(Oct. 31, 2019) Knoxville’s mayoral election is pitting Indya Kincannon, who trained in public affairs at the prestigious Woodrow Wilson School of Public and International Affairs and served as Mayor Madeline Rogero’s Special Program Manager for 3 years and the head of the Knox County School Board for 10, against Eddie Mannis, a Republican who is the owner of a dry-cleaning franchise. Mannis has an extensive resume in community service, but Kincannon’s is even longer.
Mannis markets himself as a moderate Republican, but you have to ask why he has long supported Congressman Tim Burchett, who wooed the African-American community for years but now has unveiled himself in Washington as a reactionary conservative in the mold of Marsha Blackburn and President Trump. Kincannon, with a background in teaching and activism, has demonstrated her commitment to helping the disadvantaged all of her public life. Mannis’ efforts have focused more on the arts and business.
We all know that downtown and West Knoxville have thrived over recent years. Downtown has gone from being a wasteland 20 years ago to being a bustling center today, and West Knoxville has continued to become even more prosperous. But the prosperity is not evenly spread.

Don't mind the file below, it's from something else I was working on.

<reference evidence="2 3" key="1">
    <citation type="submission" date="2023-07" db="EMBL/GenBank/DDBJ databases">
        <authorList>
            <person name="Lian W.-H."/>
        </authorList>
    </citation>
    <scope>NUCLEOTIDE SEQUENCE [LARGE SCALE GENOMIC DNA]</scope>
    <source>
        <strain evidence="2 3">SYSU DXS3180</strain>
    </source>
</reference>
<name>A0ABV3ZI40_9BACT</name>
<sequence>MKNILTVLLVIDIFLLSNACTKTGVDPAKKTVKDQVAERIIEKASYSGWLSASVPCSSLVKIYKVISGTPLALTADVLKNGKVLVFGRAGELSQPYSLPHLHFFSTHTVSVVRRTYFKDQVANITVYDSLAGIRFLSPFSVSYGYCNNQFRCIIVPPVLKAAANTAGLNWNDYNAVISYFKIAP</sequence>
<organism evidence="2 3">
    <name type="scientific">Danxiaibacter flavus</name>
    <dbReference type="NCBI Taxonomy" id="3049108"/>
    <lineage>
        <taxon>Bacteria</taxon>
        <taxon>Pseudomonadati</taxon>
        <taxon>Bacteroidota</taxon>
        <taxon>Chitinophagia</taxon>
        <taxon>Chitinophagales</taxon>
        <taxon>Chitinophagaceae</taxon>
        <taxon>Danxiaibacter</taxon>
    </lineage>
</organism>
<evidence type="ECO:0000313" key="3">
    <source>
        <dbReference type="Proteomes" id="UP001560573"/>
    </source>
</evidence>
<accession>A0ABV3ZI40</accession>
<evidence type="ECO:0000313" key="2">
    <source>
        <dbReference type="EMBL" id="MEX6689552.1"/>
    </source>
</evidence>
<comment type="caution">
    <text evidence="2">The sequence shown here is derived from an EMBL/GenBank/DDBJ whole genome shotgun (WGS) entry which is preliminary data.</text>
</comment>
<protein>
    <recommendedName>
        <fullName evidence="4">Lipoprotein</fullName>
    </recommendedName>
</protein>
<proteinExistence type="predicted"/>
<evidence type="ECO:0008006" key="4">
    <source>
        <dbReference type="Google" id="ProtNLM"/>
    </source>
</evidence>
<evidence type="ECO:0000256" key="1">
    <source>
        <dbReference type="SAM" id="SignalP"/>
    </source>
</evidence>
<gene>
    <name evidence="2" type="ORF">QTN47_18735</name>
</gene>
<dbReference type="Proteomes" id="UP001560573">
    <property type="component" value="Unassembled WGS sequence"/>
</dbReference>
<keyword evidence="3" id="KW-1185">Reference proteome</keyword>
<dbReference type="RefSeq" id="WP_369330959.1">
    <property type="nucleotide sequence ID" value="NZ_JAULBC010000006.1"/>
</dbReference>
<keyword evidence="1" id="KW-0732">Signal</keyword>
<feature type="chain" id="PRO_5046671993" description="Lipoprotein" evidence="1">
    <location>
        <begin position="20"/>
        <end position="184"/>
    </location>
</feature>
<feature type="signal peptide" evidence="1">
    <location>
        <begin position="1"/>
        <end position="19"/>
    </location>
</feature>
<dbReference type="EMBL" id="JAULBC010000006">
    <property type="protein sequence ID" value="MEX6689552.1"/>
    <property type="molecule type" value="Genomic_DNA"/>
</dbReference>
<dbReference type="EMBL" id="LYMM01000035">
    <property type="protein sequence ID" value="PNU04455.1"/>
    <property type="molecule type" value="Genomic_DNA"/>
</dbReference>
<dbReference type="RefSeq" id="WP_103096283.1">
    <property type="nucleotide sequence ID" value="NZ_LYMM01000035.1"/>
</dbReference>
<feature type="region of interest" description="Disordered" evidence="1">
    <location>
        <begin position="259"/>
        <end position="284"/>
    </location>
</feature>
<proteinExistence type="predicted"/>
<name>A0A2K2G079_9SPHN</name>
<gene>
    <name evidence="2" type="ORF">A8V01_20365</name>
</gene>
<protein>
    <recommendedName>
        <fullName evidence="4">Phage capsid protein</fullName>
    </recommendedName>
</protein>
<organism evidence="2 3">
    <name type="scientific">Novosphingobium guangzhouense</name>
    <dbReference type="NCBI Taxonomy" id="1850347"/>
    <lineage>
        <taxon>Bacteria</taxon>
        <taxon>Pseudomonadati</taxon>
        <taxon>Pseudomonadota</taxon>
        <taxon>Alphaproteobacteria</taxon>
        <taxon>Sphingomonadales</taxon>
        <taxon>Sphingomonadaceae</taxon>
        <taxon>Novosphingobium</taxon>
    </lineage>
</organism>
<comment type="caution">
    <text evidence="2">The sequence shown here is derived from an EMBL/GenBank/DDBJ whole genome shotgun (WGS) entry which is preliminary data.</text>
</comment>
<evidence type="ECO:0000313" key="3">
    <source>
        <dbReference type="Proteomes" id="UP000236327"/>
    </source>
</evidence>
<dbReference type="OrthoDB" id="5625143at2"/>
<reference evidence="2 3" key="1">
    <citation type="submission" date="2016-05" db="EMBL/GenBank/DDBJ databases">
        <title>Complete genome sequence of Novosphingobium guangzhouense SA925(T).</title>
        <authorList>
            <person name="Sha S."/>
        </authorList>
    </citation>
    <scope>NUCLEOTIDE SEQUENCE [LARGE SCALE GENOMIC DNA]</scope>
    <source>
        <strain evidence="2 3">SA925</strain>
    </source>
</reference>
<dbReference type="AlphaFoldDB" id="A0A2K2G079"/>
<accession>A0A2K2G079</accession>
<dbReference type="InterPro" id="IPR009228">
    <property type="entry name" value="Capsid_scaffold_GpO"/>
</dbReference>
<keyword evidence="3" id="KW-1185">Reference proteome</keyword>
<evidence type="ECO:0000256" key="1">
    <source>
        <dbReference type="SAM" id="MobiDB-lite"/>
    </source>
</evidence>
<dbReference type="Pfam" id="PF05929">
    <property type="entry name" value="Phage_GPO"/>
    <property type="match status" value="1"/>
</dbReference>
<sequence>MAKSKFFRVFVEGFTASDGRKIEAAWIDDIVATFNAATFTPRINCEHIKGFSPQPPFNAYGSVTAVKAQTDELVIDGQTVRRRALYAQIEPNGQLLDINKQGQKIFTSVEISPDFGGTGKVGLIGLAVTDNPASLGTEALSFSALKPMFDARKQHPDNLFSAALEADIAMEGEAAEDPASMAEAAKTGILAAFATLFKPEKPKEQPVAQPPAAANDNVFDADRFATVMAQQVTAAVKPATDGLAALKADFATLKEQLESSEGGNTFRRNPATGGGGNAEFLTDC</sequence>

Parts of East and North Knoxville remain ravaged by poverty, violence, and lack of investment. While Mannis commits himself to developing “all” areas of the city, Kincannon understands that the African-American community has pointedly been left behind. She supports prioritizing the struggling areas of Knoxville in the next phases of development.
Another big issue for the African-American community is the gun violence that has ravaged so many families. In October, the violence prevention organization Moms Demand Action held a candidate meet-up in East Knoxville to discuss city council and mayoral candidates’ positions on preventing gun violence. Mannis was “otherwise engaged,” and said in a statement that he wanted to offer “hope and opportunities” for young people, but Indya Kincannon showed up to voice her support for strong actions to combat gun violence. She said, “Doing nothing isn’t working.”
There is a difference between speech and action. Mannis has plastered the community with testimonials, but Indya Kincannon has shown up in person.
Which person really cares?
Em Turner-Chitty, Knoxville, TN